After a volatile 2022, Deutsche Bank’s Asia Pacific Head of Research Sameer Goel suggests that investors need the traits of the rabbit - calmness and patience along with agility to navigate this year of transition. Goel discusses investing in the year of the rabbit in our latest “150 seconds on APAC” video.
You can also read the full transcript of the video here:
Q. How should investors approach the Year of the Rabbit?
There is a Chinese proverb, “he who rides a tiger is afraid to dismount”. Indeed, for most of last year, which was the year of the tiger, the world economy found itself riding 3 tigers – inflation driving the fastest pace of policy tightening in decades, geopolitics driving record high energy and commodity prices, and the rising costs from China’s Zero Covid strategy. There are significant shifts underway in all of these narratives as we head into Year of the Rabbit. We think 2023 will be a year of transition towards more normalcy after the bust and boom pattern of the last few years. For Asia and emerging markets, we put our faith in three things – greater visibility on the peak of the inflation and rates cycle, positive tailwinds from the reopening in China, and better appetite for emerging markets assets after the struggles of the last few years.
A rabbit’s personality symbolises hope, peace and calm, but also underlying confidence and strength. After the volatility of the year gone by, we will need those traits of calmness and patience, along with agility in navigating this year of transition.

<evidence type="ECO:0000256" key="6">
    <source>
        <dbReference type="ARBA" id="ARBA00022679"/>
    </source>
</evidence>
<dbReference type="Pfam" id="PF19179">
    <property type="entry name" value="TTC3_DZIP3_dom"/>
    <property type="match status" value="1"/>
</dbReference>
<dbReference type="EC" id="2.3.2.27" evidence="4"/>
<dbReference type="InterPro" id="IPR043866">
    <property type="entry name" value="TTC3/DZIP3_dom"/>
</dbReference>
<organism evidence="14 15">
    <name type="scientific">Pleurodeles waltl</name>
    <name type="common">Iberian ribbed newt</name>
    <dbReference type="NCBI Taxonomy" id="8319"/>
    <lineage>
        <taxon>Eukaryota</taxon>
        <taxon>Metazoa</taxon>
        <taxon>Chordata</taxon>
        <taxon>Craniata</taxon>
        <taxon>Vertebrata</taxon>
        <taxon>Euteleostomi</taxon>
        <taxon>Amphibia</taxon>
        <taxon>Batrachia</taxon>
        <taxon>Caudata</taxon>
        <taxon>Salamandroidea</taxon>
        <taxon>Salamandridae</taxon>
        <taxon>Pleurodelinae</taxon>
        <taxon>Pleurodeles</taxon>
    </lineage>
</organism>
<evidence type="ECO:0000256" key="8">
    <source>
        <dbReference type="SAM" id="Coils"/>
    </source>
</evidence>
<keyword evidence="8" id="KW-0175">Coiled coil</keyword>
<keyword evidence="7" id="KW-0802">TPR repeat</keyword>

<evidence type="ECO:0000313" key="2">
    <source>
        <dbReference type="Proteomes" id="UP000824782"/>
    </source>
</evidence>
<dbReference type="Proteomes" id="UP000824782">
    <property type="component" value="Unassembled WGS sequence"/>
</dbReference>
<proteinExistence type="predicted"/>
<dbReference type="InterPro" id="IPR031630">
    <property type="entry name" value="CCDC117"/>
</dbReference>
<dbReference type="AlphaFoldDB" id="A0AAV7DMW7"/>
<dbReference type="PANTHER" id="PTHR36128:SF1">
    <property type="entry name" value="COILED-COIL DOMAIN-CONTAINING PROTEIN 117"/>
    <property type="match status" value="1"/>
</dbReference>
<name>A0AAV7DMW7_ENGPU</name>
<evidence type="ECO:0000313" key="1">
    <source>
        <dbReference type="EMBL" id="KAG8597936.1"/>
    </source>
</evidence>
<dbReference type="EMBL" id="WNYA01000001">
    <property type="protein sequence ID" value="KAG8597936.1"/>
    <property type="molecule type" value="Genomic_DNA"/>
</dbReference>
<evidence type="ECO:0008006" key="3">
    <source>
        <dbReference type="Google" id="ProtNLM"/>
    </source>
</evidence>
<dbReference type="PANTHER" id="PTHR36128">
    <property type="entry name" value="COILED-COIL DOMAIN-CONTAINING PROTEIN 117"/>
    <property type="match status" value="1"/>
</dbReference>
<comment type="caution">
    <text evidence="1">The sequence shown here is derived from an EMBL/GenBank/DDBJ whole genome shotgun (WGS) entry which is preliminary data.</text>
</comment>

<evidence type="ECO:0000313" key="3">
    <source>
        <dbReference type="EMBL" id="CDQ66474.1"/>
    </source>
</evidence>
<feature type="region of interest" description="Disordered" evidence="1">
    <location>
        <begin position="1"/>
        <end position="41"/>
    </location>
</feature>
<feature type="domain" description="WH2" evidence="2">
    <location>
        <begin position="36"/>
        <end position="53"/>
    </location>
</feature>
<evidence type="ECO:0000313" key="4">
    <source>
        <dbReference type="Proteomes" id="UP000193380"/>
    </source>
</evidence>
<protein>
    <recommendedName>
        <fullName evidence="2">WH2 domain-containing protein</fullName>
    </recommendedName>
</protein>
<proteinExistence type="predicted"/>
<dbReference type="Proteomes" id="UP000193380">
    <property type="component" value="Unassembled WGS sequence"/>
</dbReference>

Q. How important is China reopening for Asia?
This is the year the region re-opens more unequivocally for business, and the policy pivots in China are a key part of the same – not just around unwinding the Zero Covid strategy, but also on easing restrictions on property developers, and possibly a more robust fiscal support for the economy. With China’s growth rate potentially doubling in 2023 from last year, we should see strong spill overs into rest of Asia via higher demand for consumer goods, for tourism services and for investment goods. This could add to some demand side pressures, but we think China’s re-opening and resulting positive impact to supply will overall be net beneficial for Asia, more so than to other emerging market economies, and the developed world.
Q. What should investors watch out for in terms of risks?
The two key risks to watch for are, one, that inflation, and maybe more importantly, inflation expectations, end up being a lot more stubborn, and two, that geopolitics in an increasingly bipolar world causes structural risk premium to go up. Demand and growth driven inflation is still manageable for Asia, but geopolitics and supply driven price pressures could still create significant volatility in the year ahead.